The Punggol Waterway opened to great fanfare in October 2011 a few months after GE2011. Our PM Mr Lee and the once-popular former Returning Officer, Mr Yam Ah Mee was at the grand opening. The show culminated in an impressive fireworks display. Calling the waterway the “Venice of Punggol” really sounds hyperbolic, but the ecstatic crowd didn’t seem to mind.
Praises were also sung by the Chinese media, as you can see in the above video. Being a resident of Punggol, I felt very excited about my own once-ulu estate finally becoming a happening place. Not surprisingly, the crowds moved in like ants to honey immediately after the PM’s grand opening. People from all walks of life, all corners of Singapore and a sizable pool of foreign investors descended on Punggol to check the place out.
Not surprisingly again, many people were impressed. They loved what they saw. They loved what was presented to them by enthusiastic developers. The air was filled with excitement. In fact, even I was impressed. Punggol Waterway was indeed lovely when it first opened, but even back then, the cynic in him said that as housing projects started to huddle round the waterway, things are going to be very different when these projects are completed. Like all lovely things, living or non-living, the waterway needs maintenance. You can’t just build it and leave it alone, especially when so much of the waterway is not really natural and self-sustaining.
Years have passed. Thousands of families have placed their deposits for flats that cost 3 times more than what I paid for in 2002. I mentioned in a video that Punggol has become the biggest construction site in Singapore. If the cranes here could fly, it would be a beautiful bird park. Unfortunately, these are construction cranes and I really dare not imagine what will become of the waterway when all the construction is completed and hordes of residents move in. As it is, flats are mushrooming from numerous stretches of the waterway, obliterating lush fields and even blocking the view of the sky.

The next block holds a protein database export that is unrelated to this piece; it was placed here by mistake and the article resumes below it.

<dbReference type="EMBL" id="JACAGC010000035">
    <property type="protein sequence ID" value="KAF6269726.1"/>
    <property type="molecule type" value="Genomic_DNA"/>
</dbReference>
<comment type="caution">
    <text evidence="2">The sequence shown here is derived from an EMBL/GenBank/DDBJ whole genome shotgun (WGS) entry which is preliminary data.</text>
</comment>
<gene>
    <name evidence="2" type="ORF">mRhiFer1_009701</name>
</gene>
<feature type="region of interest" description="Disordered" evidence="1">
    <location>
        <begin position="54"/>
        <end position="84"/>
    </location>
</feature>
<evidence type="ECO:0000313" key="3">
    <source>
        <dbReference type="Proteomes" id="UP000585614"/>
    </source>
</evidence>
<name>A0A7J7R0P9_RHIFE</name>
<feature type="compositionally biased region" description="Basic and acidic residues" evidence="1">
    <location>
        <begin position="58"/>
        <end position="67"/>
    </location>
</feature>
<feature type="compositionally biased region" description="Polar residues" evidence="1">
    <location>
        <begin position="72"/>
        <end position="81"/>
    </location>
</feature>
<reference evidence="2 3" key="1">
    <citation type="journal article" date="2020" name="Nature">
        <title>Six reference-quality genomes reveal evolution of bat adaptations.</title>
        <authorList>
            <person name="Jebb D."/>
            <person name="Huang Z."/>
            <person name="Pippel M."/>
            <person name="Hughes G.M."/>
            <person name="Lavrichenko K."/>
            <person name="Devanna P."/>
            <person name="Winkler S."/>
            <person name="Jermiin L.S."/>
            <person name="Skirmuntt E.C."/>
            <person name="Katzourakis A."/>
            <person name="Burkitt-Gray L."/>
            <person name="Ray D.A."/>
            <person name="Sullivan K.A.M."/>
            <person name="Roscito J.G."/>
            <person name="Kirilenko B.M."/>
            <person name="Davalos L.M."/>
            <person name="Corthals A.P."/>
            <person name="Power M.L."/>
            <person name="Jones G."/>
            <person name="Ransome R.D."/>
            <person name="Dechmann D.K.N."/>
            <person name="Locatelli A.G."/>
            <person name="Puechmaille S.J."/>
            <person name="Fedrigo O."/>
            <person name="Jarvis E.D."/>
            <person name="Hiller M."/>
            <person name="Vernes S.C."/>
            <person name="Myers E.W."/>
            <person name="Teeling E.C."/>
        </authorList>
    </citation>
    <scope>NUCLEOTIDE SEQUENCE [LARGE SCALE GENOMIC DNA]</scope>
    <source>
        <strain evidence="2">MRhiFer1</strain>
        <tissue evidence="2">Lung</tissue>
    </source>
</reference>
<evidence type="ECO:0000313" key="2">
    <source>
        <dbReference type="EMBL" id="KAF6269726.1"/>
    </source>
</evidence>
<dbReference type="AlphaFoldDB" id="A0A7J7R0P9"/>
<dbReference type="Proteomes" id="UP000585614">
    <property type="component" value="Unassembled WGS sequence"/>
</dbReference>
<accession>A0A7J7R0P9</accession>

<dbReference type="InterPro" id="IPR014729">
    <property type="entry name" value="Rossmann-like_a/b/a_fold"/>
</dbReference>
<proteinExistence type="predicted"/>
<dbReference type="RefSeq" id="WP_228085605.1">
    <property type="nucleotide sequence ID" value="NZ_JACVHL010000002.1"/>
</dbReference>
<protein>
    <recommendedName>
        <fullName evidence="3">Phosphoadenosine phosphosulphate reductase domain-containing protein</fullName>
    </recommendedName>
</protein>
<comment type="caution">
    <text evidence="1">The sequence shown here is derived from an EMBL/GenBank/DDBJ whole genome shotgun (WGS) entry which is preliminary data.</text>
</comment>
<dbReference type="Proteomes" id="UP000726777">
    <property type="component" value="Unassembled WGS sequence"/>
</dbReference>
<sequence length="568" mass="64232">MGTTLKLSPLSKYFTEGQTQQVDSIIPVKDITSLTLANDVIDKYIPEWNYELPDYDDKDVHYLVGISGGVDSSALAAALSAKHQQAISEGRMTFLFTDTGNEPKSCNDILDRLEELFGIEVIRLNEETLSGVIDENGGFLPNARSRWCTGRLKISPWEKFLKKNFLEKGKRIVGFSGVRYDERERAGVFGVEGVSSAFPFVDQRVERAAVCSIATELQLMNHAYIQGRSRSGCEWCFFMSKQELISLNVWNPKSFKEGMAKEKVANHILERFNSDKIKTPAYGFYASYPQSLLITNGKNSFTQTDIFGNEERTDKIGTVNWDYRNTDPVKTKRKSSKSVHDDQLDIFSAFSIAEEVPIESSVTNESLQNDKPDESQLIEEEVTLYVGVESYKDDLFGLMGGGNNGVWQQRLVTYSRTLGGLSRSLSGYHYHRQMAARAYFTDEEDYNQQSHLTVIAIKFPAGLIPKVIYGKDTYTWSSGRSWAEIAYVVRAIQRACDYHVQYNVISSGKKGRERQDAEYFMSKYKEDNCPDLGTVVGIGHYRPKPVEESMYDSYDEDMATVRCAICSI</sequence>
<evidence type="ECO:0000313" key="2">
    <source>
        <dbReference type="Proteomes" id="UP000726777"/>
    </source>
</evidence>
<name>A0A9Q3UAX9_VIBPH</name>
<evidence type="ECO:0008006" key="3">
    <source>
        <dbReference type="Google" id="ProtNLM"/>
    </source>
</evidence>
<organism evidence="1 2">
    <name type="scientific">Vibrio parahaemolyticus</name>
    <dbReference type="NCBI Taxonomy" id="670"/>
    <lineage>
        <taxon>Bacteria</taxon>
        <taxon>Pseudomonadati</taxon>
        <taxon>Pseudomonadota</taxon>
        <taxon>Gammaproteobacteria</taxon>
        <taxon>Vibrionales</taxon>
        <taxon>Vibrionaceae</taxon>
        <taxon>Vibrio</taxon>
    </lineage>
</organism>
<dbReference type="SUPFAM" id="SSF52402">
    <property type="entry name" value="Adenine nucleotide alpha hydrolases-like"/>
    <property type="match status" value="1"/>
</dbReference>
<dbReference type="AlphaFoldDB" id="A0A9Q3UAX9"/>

Thanks to Ang Mo and Sheng Siong Supermarkets, food and daily necessities are still readily available at reasonable prices. Cooked food, however, is poor and expensive at the food centres here. Being a terminal station on NEL doesn’t offer you a seat. As it is, you’d need to take the MRT “back” to Sengkang to get a seat all the way to Harbourfront if you get out after 7.30am.
Barely 2 years after the grand opening, this is what I observe when I brought my sister and nephew from America for a walk and jog over the weekend.
Our Venice Today
Huge blocks of tiles are falling off.
Some are even broken. I certainly hope they didn’t fall on anyone.
And it’s just not at one place.
This used to be a cascade. I’m not sure why it has not been turned on, but just look at the moss growing on it.
My nephew Esper told me that in America, people would draw graffiti on these dirty walls by “cleaning” out the moss in the areas they want to highlight. Would that be considered vandalism in Singapore? Let’s not give the system too much food for thought or it may just snap or even crumble.
© Chan Joon Yee